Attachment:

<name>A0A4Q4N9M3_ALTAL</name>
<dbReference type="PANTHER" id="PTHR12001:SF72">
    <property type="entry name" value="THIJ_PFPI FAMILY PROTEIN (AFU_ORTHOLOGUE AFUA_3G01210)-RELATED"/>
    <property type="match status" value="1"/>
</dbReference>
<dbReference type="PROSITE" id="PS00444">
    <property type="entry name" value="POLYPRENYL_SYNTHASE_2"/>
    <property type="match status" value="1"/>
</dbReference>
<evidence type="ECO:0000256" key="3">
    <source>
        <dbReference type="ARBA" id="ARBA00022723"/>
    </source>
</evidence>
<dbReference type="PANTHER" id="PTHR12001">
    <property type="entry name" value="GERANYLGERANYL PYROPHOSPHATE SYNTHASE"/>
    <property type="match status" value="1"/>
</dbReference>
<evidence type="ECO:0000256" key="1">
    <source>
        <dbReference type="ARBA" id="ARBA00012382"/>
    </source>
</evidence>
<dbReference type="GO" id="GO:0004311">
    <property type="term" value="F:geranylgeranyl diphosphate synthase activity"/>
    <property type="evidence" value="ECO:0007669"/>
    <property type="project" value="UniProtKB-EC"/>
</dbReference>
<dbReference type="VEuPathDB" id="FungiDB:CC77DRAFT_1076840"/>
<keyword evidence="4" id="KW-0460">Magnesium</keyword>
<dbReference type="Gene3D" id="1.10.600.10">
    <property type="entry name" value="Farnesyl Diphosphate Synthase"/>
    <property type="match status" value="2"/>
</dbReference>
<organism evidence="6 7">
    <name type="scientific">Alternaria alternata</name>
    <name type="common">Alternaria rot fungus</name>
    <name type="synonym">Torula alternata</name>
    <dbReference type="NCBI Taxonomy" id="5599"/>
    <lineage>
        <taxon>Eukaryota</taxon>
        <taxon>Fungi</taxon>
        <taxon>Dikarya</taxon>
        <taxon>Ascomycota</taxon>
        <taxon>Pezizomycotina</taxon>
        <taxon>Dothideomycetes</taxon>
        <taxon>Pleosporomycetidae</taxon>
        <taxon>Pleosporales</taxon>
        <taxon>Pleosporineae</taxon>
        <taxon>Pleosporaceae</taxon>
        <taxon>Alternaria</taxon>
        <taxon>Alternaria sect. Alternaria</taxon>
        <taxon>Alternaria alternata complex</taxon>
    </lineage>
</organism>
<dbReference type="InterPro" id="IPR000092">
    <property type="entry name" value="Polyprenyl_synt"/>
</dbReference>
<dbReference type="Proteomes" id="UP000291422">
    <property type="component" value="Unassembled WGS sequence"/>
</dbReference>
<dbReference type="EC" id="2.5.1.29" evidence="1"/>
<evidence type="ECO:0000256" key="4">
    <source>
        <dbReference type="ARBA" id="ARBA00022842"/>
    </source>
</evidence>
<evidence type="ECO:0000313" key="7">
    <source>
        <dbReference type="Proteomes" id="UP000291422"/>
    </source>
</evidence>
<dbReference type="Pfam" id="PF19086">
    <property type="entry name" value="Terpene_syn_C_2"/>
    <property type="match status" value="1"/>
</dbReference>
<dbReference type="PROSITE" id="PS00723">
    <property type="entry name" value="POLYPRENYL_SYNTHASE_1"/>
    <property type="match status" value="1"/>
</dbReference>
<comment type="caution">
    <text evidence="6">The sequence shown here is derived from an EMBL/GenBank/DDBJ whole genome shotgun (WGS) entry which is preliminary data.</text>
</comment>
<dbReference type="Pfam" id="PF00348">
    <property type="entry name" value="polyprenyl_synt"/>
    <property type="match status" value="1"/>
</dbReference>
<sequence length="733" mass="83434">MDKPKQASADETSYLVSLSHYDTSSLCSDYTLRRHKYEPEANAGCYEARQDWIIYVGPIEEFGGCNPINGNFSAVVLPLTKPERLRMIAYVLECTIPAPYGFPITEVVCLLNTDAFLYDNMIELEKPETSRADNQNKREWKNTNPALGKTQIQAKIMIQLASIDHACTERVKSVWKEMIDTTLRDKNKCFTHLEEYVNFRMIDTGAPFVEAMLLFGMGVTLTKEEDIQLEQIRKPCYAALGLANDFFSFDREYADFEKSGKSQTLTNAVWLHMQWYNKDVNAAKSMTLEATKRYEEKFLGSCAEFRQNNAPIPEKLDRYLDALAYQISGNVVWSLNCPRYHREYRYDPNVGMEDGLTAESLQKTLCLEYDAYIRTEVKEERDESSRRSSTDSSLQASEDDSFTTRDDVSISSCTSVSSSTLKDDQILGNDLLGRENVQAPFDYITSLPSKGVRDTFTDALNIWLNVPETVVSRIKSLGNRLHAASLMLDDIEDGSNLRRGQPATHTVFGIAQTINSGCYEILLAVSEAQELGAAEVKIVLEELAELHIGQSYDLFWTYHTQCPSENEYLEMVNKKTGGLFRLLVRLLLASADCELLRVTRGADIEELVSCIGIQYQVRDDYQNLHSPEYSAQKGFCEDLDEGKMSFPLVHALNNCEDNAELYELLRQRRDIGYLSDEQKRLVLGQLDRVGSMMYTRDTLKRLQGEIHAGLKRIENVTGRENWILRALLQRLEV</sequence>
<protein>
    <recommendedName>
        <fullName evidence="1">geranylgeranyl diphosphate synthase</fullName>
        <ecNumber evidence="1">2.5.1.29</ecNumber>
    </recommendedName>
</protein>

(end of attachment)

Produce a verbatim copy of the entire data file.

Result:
<name>A0A4Q4N9M3_ALTAL</name>
<dbReference type="PANTHER" id="PTHR12001:SF72">
    <property type="entry name" value="THIJ_PFPI FAMILY PROTEIN (AFU_ORTHOLOGUE AFUA_3G01210)-RELATED"/>
    <property type="match status" value="1"/>
</dbReference>
<dbReference type="PROSITE" id="PS00444">
    <property type="entry name" value="POLYPRENYL_SYNTHASE_2"/>
    <property type="match status" value="1"/>
</dbReference>
<evidence type="ECO:0000256" key="3">
    <source>
        <dbReference type="ARBA" id="ARBA00022723"/>
    </source>
</evidence>
<dbReference type="PANTHER" id="PTHR12001">
    <property type="entry name" value="GERANYLGERANYL PYROPHOSPHATE SYNTHASE"/>
    <property type="match status" value="1"/>
</dbReference>
<evidence type="ECO:0000256" key="1">
    <source>
        <dbReference type="ARBA" id="ARBA00012382"/>
    </source>
</evidence>
<dbReference type="GO" id="GO:0004311">
    <property type="term" value="F:geranylgeranyl diphosphate synthase activity"/>
    <property type="evidence" value="ECO:0007669"/>
    <property type="project" value="UniProtKB-EC"/>
</dbReference>
<dbReference type="VEuPathDB" id="FungiDB:CC77DRAFT_1076840"/>
<keyword evidence="4" id="KW-0460">Magnesium</keyword>
<dbReference type="Gene3D" id="1.10.600.10">
    <property type="entry name" value="Farnesyl Diphosphate Synthase"/>
    <property type="match status" value="2"/>
</dbReference>
<organism evidence="6 7">
    <name type="scientific">Alternaria alternata</name>
    <name type="common">Alternaria rot fungus</name>
    <name type="synonym">Torula alternata</name>
    <dbReference type="NCBI Taxonomy" id="5599"/>
    <lineage>
        <taxon>Eukaryota</taxon>
        <taxon>Fungi</taxon>
        <taxon>Dikarya</taxon>
        <taxon>Ascomycota</taxon>
        <taxon>Pezizomycotina</taxon>
        <taxon>Dothideomycetes</taxon>
        <taxon>Pleosporomycetidae</taxon>
        <taxon>Pleosporales</taxon>
        <taxon>Pleosporineae</taxon>
        <taxon>Pleosporaceae</taxon>
        <taxon>Alternaria</taxon>
        <taxon>Alternaria sect. Alternaria</taxon>
        <taxon>Alternaria alternata complex</taxon>
    </lineage>
</organism>
<dbReference type="InterPro" id="IPR000092">
    <property type="entry name" value="Polyprenyl_synt"/>
</dbReference>
<dbReference type="Proteomes" id="UP000291422">
    <property type="component" value="Unassembled WGS sequence"/>
</dbReference>
<dbReference type="EC" id="2.5.1.29" evidence="1"/>
<evidence type="ECO:0000256" key="4">
    <source>
        <dbReference type="ARBA" id="ARBA00022842"/>
    </source>
</evidence>
<evidence type="ECO:0000313" key="7">
    <source>
        <dbReference type="Proteomes" id="UP000291422"/>
    </source>
</evidence>
<dbReference type="Pfam" id="PF19086">
    <property type="entry name" value="Terpene_syn_C_2"/>
    <property type="match status" value="1"/>
</dbReference>
<dbReference type="PROSITE" id="PS00723">
    <property type="entry name" value="POLYPRENYL_SYNTHASE_1"/>
    <property type="match status" value="1"/>
</dbReference>
<comment type="caution">
    <text evidence="6">The sequence shown here is derived from an EMBL/GenBank/DDBJ whole genome shotgun (WGS) entry which is preliminary data.</text>
</comment>
<dbReference type="Pfam" id="PF00348">
    <property type="entry name" value="polyprenyl_synt"/>
    <property type="match status" value="1"/>
</dbReference>
<sequence length="733" mass="83434">MDKPKQASADETSYLVSLSHYDTSSLCSDYTLRRHKYEPEANAGCYEARQDWIIYVGPIEEFGGCNPINGNFSAVVLPLTKPERLRMIAYVLECTIPAPYGFPITEVVCLLNTDAFLYDNMIELEKPETSRADNQNKREWKNTNPALGKTQIQAKIMIQLASIDHACTERVKSVWKEMIDTTLRDKNKCFTHLEEYVNFRMIDTGAPFVEAMLLFGMGVTLTKEEDIQLEQIRKPCYAALGLANDFFSFDREYADFEKSGKSQTLTNAVWLHMQWYNKDVNAAKSMTLEATKRYEEKFLGSCAEFRQNNAPIPEKLDRYLDALAYQISGNVVWSLNCPRYHREYRYDPNVGMEDGLTAESLQKTLCLEYDAYIRTEVKEERDESSRRSSTDSSLQASEDDSFTTRDDVSISSCTSVSSSTLKDDQILGNDLLGRENVQAPFDYITSLPSKGVRDTFTDALNIWLNVPETVVSRIKSLGNRLHAASLMLDDIEDGSNLRRGQPATHTVFGIAQTINSGCYEILLAVSEAQELGAAEVKIVLEELAELHIGQSYDLFWTYHTQCPSENEYLEMVNKKTGGLFRLLVRLLLASADCELLRVTRGADIEELVSCIGIQYQVRDDYQNLHSPEYSAQKGFCEDLDEGKMSFPLVHALNNCEDNAELYELLRQRRDIGYLSDEQKRLVLGQLDRVGSMMYTRDTLKRLQGEIHAGLKRIENVTGRENWILRALLQRLEV</sequence>
<protein>
    <recommendedName>
        <fullName evidence="1">geranylgeranyl diphosphate synthase</fullName>
        <ecNumber evidence="1">2.5.1.29</ecNumber>
    </recommendedName>
</protein>